UPDATE 010804: Here is some recent data that contradicts many of the ACLU’s claims.
When opponents of the death penalty argue their case, you’ll invariably hear eight reasons why the death penalty should be illegal. These eight “objections” to the death penalty are part of the ACLU’s crusade to abolish the death penalty. Despite the Supreme Court’s 1976 ruling in Gregg v. Georgia in which the court found the death penalty constitutional, the ACLU and others continue to oppose capital punishment on moral, practical, and constitutional grounds. The eight objections are as follows:
1. Capital punishment is cruel and unusual.
2. Opposing the death penalty does not mean sympathy with convicted murderers.
3. Capital punishment denies due process of law.
4. The death penalty violates the constitutional guarantee of equal protection.
5. Changes in death sentencing have proved to be largely cosmetic.
6. The death penalty is not a viable form of crime control.
7. Capital punishment wastes resources.
8. A society that respects life does not deliberately kill human beings.
The debate over the death penalty is as hotly contested as the issue of abortion. Coincidently, the same people who oppose abortion are usually ok with capital punishment (sources). The difference between killing the guilty for crimes committed against society and killing an innocent child due to an adult’s inability to practice safe sex (or god forbid, abstinence) is lost on many of the zealots who practice this clearly contradictory stance.
What are you thoughts on capital punishment? Are you among the group that finds the thought of killing a convicted criminal abhorent? I’m one of those people who finds abortion reprehensible but favors justified executions of criminals that are clearly incapable of living within the accepted laws of a given society.
Before some of my longtime readers (many of whom are women, empowered, intelligent and pro-choice) let me say that I am pro-choice as well. While I find the idea of abortion immoral, I don’t believe a man can adequately argue for or against abortion. The simple fact is that a woman should have the right to make that decision since it is her body (as well as her heart and mind) where the battle of right and wrong takes place. Men are donors, women are carriers and the idea that some man who plays such a trivial role in creating life (on the average 4 minutes or 36 strokes if you believe kinsey’s sex report) thinks he should tell a woman what she should do is LAUGHABLE. That said, onto the main event: The Death Penalty.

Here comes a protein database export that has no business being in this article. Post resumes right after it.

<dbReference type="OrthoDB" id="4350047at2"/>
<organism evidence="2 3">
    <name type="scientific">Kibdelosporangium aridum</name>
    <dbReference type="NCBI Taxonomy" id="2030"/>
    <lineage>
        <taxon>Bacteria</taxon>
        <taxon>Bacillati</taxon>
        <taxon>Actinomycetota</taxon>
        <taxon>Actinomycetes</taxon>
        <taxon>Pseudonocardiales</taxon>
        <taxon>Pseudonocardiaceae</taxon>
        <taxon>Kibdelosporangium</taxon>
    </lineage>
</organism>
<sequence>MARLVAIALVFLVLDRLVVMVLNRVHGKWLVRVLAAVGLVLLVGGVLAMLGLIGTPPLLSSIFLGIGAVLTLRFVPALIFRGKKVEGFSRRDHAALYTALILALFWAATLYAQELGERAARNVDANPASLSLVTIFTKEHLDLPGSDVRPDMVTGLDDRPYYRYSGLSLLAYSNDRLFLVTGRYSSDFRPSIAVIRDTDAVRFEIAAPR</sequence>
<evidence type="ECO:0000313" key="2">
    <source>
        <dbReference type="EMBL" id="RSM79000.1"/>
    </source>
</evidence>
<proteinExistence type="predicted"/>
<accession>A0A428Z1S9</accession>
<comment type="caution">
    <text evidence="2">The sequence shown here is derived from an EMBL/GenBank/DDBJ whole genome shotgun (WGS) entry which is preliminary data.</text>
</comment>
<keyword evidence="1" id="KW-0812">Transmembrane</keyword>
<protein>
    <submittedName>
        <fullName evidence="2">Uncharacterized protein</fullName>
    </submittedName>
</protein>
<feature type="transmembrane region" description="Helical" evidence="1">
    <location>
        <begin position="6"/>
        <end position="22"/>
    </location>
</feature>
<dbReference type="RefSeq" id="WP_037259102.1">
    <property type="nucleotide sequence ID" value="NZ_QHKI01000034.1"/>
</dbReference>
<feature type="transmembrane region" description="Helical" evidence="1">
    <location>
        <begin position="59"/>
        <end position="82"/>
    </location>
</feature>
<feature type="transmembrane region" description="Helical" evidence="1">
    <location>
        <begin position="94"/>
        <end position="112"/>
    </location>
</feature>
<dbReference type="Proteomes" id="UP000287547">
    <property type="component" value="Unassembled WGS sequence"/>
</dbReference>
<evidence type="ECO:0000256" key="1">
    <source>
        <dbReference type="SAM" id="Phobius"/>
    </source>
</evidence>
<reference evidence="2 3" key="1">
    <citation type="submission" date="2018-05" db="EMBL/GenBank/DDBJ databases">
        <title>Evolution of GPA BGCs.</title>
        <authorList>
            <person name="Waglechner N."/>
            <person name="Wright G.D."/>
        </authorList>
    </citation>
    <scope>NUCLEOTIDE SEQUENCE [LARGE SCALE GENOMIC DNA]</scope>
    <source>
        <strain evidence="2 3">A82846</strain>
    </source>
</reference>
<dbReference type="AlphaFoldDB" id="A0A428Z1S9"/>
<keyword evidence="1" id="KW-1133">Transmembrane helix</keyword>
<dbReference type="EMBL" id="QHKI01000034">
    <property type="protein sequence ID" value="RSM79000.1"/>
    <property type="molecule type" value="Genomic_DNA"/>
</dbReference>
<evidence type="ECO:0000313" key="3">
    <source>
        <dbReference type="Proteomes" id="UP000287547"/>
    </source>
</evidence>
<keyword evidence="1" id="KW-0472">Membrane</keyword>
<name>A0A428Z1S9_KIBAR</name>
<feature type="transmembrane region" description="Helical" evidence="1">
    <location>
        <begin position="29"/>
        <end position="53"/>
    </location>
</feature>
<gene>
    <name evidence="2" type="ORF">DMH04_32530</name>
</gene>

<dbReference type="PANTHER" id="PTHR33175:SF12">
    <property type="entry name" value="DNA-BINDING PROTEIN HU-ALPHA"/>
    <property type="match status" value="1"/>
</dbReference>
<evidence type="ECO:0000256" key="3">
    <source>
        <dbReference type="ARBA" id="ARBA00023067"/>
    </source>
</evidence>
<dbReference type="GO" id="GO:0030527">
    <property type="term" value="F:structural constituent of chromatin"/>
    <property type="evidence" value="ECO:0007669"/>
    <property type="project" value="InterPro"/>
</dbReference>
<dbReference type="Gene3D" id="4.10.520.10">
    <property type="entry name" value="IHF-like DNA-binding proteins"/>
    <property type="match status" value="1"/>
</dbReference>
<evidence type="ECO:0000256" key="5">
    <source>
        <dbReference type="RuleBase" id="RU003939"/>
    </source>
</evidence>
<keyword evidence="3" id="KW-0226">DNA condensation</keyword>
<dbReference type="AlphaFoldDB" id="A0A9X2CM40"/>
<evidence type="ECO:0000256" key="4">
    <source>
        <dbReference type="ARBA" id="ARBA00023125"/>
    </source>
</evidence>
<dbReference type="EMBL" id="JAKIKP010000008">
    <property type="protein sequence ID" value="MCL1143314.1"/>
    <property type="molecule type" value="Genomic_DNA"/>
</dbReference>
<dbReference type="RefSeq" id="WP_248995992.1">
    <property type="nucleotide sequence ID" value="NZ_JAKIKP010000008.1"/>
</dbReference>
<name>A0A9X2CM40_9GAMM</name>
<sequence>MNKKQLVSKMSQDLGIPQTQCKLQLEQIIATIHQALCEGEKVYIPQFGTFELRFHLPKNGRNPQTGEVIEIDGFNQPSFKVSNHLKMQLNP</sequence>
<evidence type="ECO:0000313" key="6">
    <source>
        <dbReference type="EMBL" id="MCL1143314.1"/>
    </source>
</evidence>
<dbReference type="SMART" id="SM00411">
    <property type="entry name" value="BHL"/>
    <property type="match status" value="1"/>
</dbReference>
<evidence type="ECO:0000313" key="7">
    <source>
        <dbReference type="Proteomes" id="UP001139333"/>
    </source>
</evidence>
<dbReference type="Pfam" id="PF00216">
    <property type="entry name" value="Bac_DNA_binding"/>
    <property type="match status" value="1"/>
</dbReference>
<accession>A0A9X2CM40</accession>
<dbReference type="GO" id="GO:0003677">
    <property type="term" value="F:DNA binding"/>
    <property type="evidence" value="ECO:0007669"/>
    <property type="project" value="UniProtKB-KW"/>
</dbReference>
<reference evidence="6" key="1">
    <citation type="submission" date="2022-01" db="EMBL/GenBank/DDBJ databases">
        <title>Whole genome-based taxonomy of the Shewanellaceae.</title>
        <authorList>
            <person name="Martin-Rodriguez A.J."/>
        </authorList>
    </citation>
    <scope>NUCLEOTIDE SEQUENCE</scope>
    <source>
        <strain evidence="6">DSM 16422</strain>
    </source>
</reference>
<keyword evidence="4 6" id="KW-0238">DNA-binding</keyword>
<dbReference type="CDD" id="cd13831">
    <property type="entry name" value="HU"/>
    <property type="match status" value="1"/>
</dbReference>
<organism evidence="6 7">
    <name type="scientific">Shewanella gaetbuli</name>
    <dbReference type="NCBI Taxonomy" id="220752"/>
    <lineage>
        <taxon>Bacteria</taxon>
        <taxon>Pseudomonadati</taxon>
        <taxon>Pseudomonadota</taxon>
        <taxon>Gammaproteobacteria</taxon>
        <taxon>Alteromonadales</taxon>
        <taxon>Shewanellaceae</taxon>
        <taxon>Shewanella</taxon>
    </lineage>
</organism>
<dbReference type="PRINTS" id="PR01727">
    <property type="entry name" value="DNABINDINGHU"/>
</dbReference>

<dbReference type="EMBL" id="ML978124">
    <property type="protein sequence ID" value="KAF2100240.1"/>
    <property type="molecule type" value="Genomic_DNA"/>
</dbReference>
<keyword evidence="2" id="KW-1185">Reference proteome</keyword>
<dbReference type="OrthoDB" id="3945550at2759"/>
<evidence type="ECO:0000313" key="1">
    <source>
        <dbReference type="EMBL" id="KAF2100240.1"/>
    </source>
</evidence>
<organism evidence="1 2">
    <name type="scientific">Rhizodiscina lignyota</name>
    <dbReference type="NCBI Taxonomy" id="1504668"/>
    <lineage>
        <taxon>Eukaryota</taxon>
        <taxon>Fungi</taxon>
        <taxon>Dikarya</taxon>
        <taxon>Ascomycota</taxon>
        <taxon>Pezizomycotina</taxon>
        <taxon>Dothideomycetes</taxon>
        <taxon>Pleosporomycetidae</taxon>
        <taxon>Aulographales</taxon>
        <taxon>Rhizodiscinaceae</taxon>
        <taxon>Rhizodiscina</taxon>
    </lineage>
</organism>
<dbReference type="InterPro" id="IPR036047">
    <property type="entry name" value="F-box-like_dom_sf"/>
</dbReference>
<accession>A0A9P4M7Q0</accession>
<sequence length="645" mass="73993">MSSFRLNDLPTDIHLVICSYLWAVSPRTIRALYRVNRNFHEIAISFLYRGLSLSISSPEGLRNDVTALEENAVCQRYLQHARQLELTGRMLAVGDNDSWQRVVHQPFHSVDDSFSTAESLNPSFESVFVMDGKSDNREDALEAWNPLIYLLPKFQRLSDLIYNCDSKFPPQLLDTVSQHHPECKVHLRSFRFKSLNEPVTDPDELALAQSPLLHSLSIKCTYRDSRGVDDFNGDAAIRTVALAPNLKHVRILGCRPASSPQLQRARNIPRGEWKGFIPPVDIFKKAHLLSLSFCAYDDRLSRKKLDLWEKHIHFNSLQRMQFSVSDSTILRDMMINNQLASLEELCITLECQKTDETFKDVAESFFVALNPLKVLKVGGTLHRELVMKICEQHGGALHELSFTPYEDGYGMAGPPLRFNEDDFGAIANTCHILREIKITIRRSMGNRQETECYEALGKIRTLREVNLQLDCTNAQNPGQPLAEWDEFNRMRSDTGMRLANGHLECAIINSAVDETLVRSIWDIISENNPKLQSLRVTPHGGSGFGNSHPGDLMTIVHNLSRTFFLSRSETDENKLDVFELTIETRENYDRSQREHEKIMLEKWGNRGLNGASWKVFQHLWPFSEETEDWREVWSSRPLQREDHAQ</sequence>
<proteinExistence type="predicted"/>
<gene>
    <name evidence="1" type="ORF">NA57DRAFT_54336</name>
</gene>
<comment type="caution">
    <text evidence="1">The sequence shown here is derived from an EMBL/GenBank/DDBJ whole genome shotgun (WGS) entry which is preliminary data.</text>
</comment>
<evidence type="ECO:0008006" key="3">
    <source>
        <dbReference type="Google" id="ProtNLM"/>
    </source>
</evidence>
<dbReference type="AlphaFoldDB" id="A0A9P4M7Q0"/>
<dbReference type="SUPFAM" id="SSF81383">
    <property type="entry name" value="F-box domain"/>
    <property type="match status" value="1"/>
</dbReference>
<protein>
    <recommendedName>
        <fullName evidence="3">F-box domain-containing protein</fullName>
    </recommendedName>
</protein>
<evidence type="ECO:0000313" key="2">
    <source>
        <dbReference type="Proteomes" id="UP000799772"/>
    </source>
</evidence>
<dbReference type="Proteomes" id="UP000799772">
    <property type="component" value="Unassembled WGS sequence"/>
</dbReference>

I have always believed in right and wrong. I don’t cheat at boardgames, I have never cheated on a significant other and I have always been rightly punished for my transgressions. These ideals were not instilled by morals or religious consideration. They were created because I am a pragmatic man. Wrongs should be righted. Justice should follow injustice. A plus B equals C.
If you have a headache, you don’t cut out a part of your brain, but you do take aspirin. If you find that after a time that aspirin doesn’t work, you seek out stronger remedies. One of them might lead you to seek the counsel of a doctor who may tell you that you have a tumor the size of a hamster in your brain and the only way to save your life and consequently improve the quality of your life is to remove the growth through invasive surgery. That’s how I see capital punishment. A person, incapable of conforming to the laws of a given society, is excised from the population… permanently. Such a person forfeits his right to be treated humanely the moment he uses violence to express his malfunction be it economic, mental or emotional corruption.
Is the death penalty in its current form racist? Not in my opinion although more blacks and hispanics are executed than whites. The ratio of types of crimes committed by race doesn’t tell the whole story, but it does shed light as to why you’ll find more African-Americans in capital punishment cases. One of the most interesting pieces of information I found in researching this rant is that cases involving a hispanic victim rarely result in a call for capital punishment for the criminal. I still say that if you kill a person in the commision of a crime (say robbery, burglary, theft, etc) the case should automatically be a death penalty case.
The bottom line for me is that the death penalty shouldn’t be billed as a deterent to crime but a necessary evil committed by our judicial system in order to ensure the survival of the society as a whole.